- The Washington Times - Monday, August 20, 2007

BLACKSBURG, Va. — A carbon-monoxide leak at an off-campus apartment building critically sickened two Virginia Tech students and sent 17 other persons to hospitals yesterday morning, police said.

Five women, all students, were found unconscious in their beds in a unit at the Collegiate Suites complex, Capt. Bruce Bradbery said.

Two were taken to the University of Virginia Medical Center in Charlottesville, where they were in critical condition, he said. Their three roommates were taken to Duke University Medical Center in Durham, N.C.

Late last night, the three 19-year-old sophomores were conscious and alert, and their conditions had been upgraded from serious to stable, a Duke hospital spokesman said.

Fourteen more persons were treated at hospitals and released, and a handful of others were treated on the scene, officials said.

One of the women taken to Charlottesville was identified as Kristin Julia, hospital spokeswoman Mary Jane Gore said. She was not permitted to release the identity of the second student.

Virginia Tech’s Web site lists Miss Julia as a hospitality and tourism management major from Waterford in Loudoun County.

A resident of a nearby apartment felt sick and called the gas company, thinking there was a gas leak, Capt. Bradbery said. The employee realized it wasn’t a gas leak and called police shortly after 11:15 a.m.

The gas company employee and a maintenance worker found the five women unresponsive and pulled them onto a second-story breezeway.

Kristin Carr, a sophomore from Centreville, said after someone knocked on her door to tell her of the danger, she and her three roommates left their ground-floor apartment, and she looked up to see women lying unconscious on the second-floor landing.

“That was definitely scary,” she said.

Miss Carr said she later saw residents being carried out on stretchers from the second floor.

“Nobody’s going back into this building to live until we get an independent contractor in here,” Miss Carr said of the three-story, 12-apartment building popular with students. She said she had wanted to live there because the apartments are fairly new.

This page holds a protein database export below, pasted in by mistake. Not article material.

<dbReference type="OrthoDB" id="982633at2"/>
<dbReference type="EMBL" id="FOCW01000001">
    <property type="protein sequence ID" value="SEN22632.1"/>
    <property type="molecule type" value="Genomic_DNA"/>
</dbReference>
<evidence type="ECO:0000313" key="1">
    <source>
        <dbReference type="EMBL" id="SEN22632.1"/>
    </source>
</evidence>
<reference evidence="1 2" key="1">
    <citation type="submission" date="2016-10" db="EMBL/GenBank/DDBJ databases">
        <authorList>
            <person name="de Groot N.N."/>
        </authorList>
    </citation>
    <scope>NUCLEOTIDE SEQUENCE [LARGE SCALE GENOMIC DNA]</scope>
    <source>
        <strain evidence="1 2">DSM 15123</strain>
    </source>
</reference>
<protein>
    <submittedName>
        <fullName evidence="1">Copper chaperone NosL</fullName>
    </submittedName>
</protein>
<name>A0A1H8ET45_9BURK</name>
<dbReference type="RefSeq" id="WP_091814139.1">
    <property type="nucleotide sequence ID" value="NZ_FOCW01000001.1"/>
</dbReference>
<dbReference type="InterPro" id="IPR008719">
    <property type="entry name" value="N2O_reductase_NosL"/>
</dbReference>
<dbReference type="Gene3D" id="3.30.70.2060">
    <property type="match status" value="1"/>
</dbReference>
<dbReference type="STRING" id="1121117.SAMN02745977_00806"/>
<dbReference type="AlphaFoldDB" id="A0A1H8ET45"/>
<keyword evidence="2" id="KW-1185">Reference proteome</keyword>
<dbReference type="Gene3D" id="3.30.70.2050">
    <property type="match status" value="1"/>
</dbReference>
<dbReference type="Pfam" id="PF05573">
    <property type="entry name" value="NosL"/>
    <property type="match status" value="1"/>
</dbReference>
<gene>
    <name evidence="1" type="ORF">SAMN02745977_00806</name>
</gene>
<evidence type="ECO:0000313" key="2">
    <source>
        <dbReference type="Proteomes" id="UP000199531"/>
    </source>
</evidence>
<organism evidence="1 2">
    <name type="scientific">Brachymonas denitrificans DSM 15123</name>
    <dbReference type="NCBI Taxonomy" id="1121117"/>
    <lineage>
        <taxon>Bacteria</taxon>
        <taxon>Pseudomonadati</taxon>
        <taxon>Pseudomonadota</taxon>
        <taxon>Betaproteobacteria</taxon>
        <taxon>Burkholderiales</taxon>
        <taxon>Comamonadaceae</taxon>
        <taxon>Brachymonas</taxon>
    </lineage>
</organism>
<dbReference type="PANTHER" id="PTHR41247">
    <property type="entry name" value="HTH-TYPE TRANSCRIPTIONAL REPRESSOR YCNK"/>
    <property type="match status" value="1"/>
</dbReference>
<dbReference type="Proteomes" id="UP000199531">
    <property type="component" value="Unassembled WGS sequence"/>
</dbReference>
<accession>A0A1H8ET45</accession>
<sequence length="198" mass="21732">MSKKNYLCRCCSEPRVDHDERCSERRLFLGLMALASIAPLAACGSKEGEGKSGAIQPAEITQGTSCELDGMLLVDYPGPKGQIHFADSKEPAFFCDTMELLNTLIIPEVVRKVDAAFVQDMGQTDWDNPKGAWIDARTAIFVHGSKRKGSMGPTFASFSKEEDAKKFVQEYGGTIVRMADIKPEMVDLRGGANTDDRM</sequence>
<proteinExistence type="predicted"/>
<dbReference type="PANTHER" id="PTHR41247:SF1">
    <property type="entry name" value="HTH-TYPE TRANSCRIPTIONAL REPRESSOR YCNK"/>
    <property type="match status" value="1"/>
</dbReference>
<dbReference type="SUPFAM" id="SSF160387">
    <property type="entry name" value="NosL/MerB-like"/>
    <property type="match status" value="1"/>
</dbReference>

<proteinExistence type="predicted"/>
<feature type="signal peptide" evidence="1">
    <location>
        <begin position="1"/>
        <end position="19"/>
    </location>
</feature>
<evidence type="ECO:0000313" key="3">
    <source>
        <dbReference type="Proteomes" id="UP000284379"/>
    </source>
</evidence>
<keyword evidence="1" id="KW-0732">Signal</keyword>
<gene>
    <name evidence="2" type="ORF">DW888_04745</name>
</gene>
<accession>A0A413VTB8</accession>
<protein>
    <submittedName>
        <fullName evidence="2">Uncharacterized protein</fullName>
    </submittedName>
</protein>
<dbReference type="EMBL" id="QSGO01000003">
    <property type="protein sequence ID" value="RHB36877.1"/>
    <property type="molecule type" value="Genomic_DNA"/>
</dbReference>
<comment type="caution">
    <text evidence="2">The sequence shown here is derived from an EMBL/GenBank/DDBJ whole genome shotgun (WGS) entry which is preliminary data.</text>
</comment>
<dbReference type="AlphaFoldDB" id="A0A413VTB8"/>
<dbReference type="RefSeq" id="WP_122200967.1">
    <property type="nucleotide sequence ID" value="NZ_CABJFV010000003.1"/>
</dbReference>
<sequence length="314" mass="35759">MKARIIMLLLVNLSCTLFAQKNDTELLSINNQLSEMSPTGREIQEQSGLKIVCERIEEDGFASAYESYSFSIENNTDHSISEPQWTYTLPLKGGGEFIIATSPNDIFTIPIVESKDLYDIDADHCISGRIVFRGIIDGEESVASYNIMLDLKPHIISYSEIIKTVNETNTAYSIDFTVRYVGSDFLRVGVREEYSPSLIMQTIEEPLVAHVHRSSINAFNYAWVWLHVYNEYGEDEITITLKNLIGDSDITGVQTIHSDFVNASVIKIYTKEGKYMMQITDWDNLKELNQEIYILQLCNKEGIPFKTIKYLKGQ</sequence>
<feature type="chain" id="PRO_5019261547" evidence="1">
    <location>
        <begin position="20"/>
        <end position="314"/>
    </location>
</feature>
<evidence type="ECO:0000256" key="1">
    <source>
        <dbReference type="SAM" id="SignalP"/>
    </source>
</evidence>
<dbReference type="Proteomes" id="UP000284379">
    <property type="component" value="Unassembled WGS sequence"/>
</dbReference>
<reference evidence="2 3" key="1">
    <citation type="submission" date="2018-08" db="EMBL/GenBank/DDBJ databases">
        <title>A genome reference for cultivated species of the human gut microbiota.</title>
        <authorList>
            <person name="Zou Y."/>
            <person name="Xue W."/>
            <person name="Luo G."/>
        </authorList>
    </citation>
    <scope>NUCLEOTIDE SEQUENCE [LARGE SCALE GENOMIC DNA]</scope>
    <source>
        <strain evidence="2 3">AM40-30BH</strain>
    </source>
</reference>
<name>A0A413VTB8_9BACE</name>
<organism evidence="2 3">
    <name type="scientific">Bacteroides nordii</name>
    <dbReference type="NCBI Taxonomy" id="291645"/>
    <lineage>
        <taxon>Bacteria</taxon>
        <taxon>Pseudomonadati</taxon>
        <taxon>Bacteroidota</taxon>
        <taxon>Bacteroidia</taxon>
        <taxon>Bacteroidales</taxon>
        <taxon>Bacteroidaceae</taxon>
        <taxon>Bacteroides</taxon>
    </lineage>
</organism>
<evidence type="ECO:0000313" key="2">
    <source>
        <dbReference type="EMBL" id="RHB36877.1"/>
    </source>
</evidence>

Miss Carr’s boyfriend, Brett Hutcherson, a junior pre-med student from Lynchburg, said there were not enough paramedics to care for everyone at first, so he helped check victims’ vital signs and rolled the sick onto their sides to enable them to breathe easier.

Capt. Bradbery said the cause of the leak appeared to be a faulty valve on the water heater in the women’s four-bedroom apartment that was stuck open.

Readings taken by the Blacksburg Fire Department before noon showed carbon-monoxide levels of 500 parts per million in the apartment shared by the five women, Capt. Bradbery said. People experience symptoms of carbon-monoxide poisoning at levels as low as 25 parts per million, he said.

Residents were being housed in a hotel overnight.

The leak came the same day Virginia Tech dedicated a memorial to 32 persons killed by a student gunman in April. Fall semester classes begin today.

University spokesman Larry Hincker said he and Virginia Tech President Charles W. Steger went to Montgomery Regional Hospital immediately after the ceremony to visit with the injured students. He said they appeared to be in good spirits.

“This is terrible. This is awful,” said Virginia Tech spokesman Mark Owczarski. “We simply hope and pray that all students injured will recover.”

Capt. Bradbery also was at the dedication ceremony when he got the call about the injuries.

“Enough’s enough,” he said. “We’ve got four kids here who are just clinging to life.”



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